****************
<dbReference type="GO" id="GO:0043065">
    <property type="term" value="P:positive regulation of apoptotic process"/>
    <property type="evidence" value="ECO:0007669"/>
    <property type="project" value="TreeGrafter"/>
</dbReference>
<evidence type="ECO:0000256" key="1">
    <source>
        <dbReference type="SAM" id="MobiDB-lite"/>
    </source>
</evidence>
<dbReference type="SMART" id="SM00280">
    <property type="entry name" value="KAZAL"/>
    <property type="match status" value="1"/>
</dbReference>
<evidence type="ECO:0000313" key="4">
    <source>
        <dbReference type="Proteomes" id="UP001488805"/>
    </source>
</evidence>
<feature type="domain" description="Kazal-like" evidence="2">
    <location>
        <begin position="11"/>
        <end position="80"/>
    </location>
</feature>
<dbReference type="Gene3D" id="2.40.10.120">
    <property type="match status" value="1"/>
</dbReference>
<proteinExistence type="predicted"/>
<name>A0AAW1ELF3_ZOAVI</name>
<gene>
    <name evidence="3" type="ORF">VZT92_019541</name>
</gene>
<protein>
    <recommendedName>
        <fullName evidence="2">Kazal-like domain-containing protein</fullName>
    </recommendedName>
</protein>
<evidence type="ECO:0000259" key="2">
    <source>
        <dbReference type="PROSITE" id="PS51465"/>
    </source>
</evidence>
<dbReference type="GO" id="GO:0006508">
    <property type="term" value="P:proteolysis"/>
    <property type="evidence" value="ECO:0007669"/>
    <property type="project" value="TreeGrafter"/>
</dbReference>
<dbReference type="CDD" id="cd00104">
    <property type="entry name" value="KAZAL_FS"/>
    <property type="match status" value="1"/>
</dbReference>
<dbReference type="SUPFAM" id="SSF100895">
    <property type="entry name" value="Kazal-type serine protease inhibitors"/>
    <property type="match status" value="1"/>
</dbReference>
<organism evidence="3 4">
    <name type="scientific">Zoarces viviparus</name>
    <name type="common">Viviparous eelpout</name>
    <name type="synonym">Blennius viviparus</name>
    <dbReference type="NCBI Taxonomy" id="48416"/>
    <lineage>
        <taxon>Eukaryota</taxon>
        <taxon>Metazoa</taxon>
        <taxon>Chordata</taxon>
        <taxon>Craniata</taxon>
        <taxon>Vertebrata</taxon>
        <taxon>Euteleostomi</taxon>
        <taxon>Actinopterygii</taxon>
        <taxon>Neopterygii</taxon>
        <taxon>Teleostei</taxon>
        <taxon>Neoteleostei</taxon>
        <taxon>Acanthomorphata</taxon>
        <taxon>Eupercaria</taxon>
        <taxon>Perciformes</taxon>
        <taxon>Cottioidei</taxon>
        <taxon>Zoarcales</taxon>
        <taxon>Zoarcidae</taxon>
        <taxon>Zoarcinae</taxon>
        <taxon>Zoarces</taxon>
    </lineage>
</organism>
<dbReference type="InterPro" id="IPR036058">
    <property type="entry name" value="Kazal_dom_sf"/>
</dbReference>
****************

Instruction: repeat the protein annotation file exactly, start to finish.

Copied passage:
<dbReference type="GO" id="GO:0043065">
    <property type="term" value="P:positive regulation of apoptotic process"/>
    <property type="evidence" value="ECO:0007669"/>
    <property type="project" value="TreeGrafter"/>
</dbReference>
<evidence type="ECO:0000256" key="1">
    <source>
        <dbReference type="SAM" id="MobiDB-lite"/>
    </source>
</evidence>
<dbReference type="SMART" id="SM00280">
    <property type="entry name" value="KAZAL"/>
    <property type="match status" value="1"/>
</dbReference>
<evidence type="ECO:0000313" key="4">
    <source>
        <dbReference type="Proteomes" id="UP001488805"/>
    </source>
</evidence>
<feature type="domain" description="Kazal-like" evidence="2">
    <location>
        <begin position="11"/>
        <end position="80"/>
    </location>
</feature>
<dbReference type="Gene3D" id="2.40.10.120">
    <property type="match status" value="1"/>
</dbReference>
<proteinExistence type="predicted"/>
<name>A0AAW1ELF3_ZOAVI</name>
<gene>
    <name evidence="3" type="ORF">VZT92_019541</name>
</gene>
<protein>
    <recommendedName>
        <fullName evidence="2">Kazal-like domain-containing protein</fullName>
    </recommendedName>
</protein>
<evidence type="ECO:0000259" key="2">
    <source>
        <dbReference type="PROSITE" id="PS51465"/>
    </source>
</evidence>
<dbReference type="GO" id="GO:0006508">
    <property type="term" value="P:proteolysis"/>
    <property type="evidence" value="ECO:0007669"/>
    <property type="project" value="TreeGrafter"/>
</dbReference>
<dbReference type="CDD" id="cd00104">
    <property type="entry name" value="KAZAL_FS"/>
    <property type="match status" value="1"/>
</dbReference>
<dbReference type="SUPFAM" id="SSF100895">
    <property type="entry name" value="Kazal-type serine protease inhibitors"/>
    <property type="match status" value="1"/>
</dbReference>
<organism evidence="3 4">
    <name type="scientific">Zoarces viviparus</name>
    <name type="common">Viviparous eelpout</name>
    <name type="synonym">Blennius viviparus</name>
    <dbReference type="NCBI Taxonomy" id="48416"/>
    <lineage>
        <taxon>Eukaryota</taxon>
        <taxon>Metazoa</taxon>
        <taxon>Chordata</taxon>
        <taxon>Craniata</taxon>
        <taxon>Vertebrata</taxon>
        <taxon>Euteleostomi</taxon>
        <taxon>Actinopterygii</taxon>
        <taxon>Neopterygii</taxon>
        <taxon>Teleostei</taxon>
        <taxon>Neoteleostei</taxon>
        <taxon>Acanthomorphata</taxon>
        <taxon>Eupercaria</taxon>
        <taxon>Perciformes</taxon>
        <taxon>Cottioidei</taxon>
        <taxon>Zoarcales</taxon>
        <taxon>Zoarcidae</taxon>
        <taxon>Zoarcinae</taxon>
        <taxon>Zoarces</taxon>
    </lineage>
</organism>
<dbReference type="InterPro" id="IPR036058">
    <property type="entry name" value="Kazal_dom_sf"/>
</dbReference>